Derivatives markets reform is only one key area of post-crisis regulatory efforts. There is also significant progress in making the banking system more resilient; implementation of too-big-to-fail reforms is advancing, including via the establishment of effective resolution regimes for banks; and those aspects of non-bank financial intermediation that contributed to the financial crisis have declined significantly and generally no longer pose financial stability risks. But, as today’s conference shows, important issues still lie ahead. What I would like to do in my remarks is to put CCP-related reforms into perspective – by looking back at what we have accomplished, and discuss what remains to be done from the perspective of the FSB; and by relating CCP-related policy measures to progress in other areas.
Policy measures to promote central clearing are working. Last year, the FSB, Basel Committee on Banking Supervision (BCBS), Committee on Payments and Market Infrastructures (CPMI) and the International Organization of Securities Commissions (IOSCO) published the results of its evaluation of the incentives to centrally clear OTC derivatives. The report found that the reforms – particularly capital requirements, clearing mandates and margin requirements for non-centrally cleared derivatives – are achieving the goal of promoting central clearing, especially for the most systemic market participants. However, the report also found that beyond the systemic core of the derivatives network of CCPs, dealers/clearing service providers and larger, more active clients, the incentives are less strong.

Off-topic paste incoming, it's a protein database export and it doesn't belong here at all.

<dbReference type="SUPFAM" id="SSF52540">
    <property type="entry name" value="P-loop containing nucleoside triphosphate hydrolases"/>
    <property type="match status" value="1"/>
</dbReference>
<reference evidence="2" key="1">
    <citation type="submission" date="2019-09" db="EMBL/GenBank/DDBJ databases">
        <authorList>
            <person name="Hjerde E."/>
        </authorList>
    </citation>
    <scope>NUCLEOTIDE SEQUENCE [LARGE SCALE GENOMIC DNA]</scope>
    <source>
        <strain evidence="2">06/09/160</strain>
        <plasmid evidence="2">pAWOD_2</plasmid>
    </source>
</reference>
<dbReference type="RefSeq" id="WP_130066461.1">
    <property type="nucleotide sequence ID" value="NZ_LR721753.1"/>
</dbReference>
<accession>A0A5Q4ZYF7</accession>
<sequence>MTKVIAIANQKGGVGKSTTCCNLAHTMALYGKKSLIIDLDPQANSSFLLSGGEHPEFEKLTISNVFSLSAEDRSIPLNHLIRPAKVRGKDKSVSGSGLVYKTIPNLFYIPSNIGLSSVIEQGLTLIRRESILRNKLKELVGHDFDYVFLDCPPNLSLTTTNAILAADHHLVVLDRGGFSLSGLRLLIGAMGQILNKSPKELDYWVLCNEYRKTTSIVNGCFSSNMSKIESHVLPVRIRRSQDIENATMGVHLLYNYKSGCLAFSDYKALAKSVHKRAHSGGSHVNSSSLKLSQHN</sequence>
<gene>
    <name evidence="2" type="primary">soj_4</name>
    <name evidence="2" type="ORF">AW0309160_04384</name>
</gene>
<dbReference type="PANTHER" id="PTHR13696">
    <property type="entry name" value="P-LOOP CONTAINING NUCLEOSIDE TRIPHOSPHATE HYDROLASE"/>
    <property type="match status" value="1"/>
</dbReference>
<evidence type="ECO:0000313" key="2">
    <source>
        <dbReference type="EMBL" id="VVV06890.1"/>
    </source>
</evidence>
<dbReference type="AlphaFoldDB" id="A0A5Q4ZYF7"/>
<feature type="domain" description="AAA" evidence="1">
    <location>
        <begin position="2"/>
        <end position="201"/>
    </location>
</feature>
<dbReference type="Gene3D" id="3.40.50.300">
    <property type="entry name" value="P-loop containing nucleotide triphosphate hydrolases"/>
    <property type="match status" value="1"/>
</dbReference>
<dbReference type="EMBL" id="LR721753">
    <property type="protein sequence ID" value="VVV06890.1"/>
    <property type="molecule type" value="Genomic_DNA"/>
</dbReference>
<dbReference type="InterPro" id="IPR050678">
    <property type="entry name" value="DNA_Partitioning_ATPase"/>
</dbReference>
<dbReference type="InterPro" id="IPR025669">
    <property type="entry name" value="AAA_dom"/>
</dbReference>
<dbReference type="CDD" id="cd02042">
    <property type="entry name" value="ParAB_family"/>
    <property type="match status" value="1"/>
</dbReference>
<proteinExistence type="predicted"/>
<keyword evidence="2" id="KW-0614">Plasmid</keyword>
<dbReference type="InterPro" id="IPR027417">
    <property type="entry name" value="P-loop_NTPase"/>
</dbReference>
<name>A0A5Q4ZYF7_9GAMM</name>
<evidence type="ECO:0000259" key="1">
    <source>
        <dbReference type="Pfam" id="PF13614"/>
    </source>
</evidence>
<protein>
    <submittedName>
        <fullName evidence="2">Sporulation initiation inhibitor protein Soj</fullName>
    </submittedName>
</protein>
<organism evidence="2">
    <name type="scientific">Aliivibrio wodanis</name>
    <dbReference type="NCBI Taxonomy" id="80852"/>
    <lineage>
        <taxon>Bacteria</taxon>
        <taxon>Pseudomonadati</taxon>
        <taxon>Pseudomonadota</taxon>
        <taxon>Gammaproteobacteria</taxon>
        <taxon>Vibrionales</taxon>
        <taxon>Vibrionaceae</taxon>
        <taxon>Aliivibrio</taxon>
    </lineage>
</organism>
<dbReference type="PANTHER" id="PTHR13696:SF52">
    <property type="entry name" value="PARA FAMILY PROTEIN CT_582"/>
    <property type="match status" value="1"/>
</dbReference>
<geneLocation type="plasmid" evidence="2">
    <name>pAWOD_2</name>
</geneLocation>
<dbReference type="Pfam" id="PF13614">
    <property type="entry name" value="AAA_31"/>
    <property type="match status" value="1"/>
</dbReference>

Financial reforms around central clearing have fixed the main fault lines exposed by the financial crisis in derivatives markets. Increased clearing has simplified the previously complex and opaque web of derivatives exposures. The CCPs supporting that clearing are more resilient. In addition, more collateral is in place to reduce counterparty credit risks within the system. Some estimates suggest that an additional $1 trillion of collateral is now held globally against all derivative trades.
The evaluation of the effects of reforms is a new, key area of FSB work. Assessing the effects of policies should be an integral part of policymaking. The objective of such evaluations is to assess if reforms are working as intended and in an efficient manner, and to identify areas where adjustments may be appropriate to address material unintended consequences, but without compromising on agreed levels of resilience. In July 2017, G20 Leaders endorsed the FSB framework for the evaluation of post-implementation G20 financial reforms.
The shift to central clearing has made derivative markets more transparent and risks better managed. At the same time, it is critical to understand CCPs as an integral part of an interconnected global financial system. This understanding is equally important for the proper design of CCP risk management; effective supervisory cooperation; and regulation that promotes financial stability.
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